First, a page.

In a world that rewards women for staying slim and young-looking, Daphne and Alice struggle with weight and self-hatred. Alice is half-black, half-Jewish, and has extremely supportive parents, but when she met her husband she was coming off a bad breakup and was stick-thin. Now that she’s had a baby and put on the pounds, she finds her sex life in shambles and her marriage in jeopardy. The thing is, she’s an awesome person who runs a community center that provides many needed services and she is beloved by all, but she can’t see it–instead hating herself for her weight, her binge-eating with the occasional bout of bulimia, and for how jealous she is of the skinny blonde who works closely with her husband.
Daphne’s husband is the opposite of Alice’s. Daphne’s never been skinny, but he is less concerned about her weight than he is her mental health. He just wants to enjoy life together with her and their two teens. But Daphne was raised by a hyper-critical mother who obsessed about her daughter’s size. It doesn’t help that Daphne’s two sisters are both as skinny as models, and her mother has remained tiny all her life. Like Alice, Daphne has a lot to offer the world. She’s a make-up artist, and spends her time helping homeless girls and burn victims feel beautiful and confident. Also like Alice, Daphne struggles with self-hatred and out of control snacking.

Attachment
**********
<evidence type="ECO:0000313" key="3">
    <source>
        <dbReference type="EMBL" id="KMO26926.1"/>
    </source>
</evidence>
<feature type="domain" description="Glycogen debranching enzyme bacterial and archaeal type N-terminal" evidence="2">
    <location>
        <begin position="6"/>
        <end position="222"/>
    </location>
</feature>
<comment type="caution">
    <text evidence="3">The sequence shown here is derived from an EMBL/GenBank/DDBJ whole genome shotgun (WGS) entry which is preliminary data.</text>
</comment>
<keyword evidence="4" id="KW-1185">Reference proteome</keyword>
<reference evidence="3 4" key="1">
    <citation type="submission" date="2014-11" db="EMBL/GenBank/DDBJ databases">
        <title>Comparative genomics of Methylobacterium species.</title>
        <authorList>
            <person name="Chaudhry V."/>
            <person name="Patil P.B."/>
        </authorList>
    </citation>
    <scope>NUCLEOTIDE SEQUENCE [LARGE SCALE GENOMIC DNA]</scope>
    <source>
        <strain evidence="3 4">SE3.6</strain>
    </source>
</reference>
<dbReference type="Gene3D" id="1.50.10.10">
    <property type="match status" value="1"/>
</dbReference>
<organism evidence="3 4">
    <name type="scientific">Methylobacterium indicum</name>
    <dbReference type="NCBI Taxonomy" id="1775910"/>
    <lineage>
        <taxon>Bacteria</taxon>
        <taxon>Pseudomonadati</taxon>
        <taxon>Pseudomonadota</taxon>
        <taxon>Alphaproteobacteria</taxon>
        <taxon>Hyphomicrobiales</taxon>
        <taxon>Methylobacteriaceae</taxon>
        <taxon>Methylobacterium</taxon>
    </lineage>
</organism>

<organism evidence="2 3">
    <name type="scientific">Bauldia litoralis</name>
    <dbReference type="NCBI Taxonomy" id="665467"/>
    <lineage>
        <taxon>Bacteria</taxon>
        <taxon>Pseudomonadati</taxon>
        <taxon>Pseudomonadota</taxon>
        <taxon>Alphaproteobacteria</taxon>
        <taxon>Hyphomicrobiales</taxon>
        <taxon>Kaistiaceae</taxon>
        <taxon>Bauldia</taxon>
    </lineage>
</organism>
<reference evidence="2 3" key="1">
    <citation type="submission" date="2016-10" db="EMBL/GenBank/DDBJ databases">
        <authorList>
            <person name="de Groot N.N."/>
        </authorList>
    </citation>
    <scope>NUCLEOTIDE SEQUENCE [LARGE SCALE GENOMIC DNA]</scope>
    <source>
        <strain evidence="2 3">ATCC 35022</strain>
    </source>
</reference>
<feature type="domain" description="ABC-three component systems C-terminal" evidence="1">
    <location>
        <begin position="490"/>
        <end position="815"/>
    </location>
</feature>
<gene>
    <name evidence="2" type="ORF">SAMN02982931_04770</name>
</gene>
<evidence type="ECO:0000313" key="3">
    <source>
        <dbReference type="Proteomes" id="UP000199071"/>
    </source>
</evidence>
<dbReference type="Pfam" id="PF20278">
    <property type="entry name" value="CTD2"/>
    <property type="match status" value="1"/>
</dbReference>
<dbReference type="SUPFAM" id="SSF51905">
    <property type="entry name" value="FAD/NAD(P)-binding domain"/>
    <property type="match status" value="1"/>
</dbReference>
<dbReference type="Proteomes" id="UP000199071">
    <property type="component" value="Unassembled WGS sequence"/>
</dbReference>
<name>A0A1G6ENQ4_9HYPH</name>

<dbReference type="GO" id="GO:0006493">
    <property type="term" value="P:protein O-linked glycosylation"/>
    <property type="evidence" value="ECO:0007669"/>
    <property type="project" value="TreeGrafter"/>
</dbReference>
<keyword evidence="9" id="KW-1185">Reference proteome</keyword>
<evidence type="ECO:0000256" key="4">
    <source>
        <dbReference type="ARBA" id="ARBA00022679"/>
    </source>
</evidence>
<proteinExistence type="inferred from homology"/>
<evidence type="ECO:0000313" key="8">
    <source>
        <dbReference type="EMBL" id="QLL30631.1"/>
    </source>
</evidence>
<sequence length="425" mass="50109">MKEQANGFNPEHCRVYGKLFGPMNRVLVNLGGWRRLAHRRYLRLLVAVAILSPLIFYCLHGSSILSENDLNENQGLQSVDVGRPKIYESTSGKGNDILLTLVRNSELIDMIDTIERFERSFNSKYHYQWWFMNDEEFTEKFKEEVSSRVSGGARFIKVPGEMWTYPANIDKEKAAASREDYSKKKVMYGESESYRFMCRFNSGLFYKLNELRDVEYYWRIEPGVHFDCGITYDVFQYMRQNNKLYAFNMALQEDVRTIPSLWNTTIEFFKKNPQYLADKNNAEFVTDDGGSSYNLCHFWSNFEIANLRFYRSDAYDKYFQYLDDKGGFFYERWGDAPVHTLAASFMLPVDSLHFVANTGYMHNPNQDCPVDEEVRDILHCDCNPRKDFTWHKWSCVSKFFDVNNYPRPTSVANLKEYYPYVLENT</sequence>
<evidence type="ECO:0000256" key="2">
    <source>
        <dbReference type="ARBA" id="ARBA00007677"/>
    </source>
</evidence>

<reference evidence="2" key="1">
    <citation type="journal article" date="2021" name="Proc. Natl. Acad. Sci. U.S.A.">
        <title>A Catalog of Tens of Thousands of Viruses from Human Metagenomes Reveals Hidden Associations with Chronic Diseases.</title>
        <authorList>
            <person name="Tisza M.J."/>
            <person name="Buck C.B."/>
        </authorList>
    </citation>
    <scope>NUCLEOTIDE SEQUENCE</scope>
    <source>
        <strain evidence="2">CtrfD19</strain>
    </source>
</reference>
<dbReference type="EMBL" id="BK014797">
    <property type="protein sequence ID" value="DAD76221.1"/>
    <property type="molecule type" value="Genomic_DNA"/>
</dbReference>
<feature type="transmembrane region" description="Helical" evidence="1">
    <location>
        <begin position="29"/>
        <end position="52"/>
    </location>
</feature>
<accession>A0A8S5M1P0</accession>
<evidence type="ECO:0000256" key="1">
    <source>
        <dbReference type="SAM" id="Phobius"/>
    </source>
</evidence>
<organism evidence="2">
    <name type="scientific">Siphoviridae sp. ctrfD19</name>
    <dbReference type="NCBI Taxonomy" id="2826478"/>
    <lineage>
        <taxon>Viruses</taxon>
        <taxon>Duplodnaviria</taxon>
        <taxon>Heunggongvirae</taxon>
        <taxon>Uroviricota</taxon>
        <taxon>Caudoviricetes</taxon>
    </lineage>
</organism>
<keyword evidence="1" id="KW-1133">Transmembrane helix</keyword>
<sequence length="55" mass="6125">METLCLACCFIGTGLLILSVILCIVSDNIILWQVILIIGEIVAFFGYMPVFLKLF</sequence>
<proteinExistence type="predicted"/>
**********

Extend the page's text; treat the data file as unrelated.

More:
The two women are so unhealthy mentally that they are very susceptible to the offer of what is supposed to be a new reality show called Waisted. It touts itself as an in-depth exploration of societal pressures and women’s responses, offering quick weight loss in a spa-like setting, but the conditions on the ground are anything but. Alice and Daphne alike sneak off to join the show, not announcing their intentions to their families ahead of time. They meet there, along with several other inmates. And none of them are prepared for what the documentary crew actually has planned for them–an experiment in how far women will go to lose weight.
Their time there is filled with humiliation, degradation, deprivation, and cruelty. Honestly, it’s difficult to read–especially for someone who has always struggled with weight herself. They are forced to weigh themselves naked in public, where their “coaches” will grab their stomachs and mock and berate them. Their phones and clothes are taken from them and they’re forced to wear neon-yellow jumpsuits of a clingy fabric which accentuates their bulges. They are fed starvation rations, and even pills, and pushed to go on epic runs and work out for long hours. And of course, it works. The weight melts off them. But of course, this is the opposite of healthy and sustainable. And every moment is being filmed.
Daphne and Alice put their heads together and form a plan to sneak away–something difficult to do when they’re in the middle of nowhere without phones or wallets. But they manage. And they return to their old lives having learned a lot about themselves, but also a lot thinner. It changes things. Daphne’s mother is suddenly all approval. Alice’s husband doesn’t seem able to comprehend the torture and abuse she endured, nor does he seem able to truly understand her, but he certainly appreciates this “more beautiful” wife. Daphne and Alice haven’t learned healthy coping techniques either.
Waisted is a fascinating look at a complex issue. I’m not sure it’s entirely a success. Daphne and Alice and their families never really filled out the way I wanted them to, in terms of character development and growth, acceptance, and even a level-eyed look at how obsessed we are with appearance. The book also tried to tackle issues of race, and that felt like just too much piled on. The ending was rushed and unsatisfying. It’s not a bad book, but I feel it could have been better.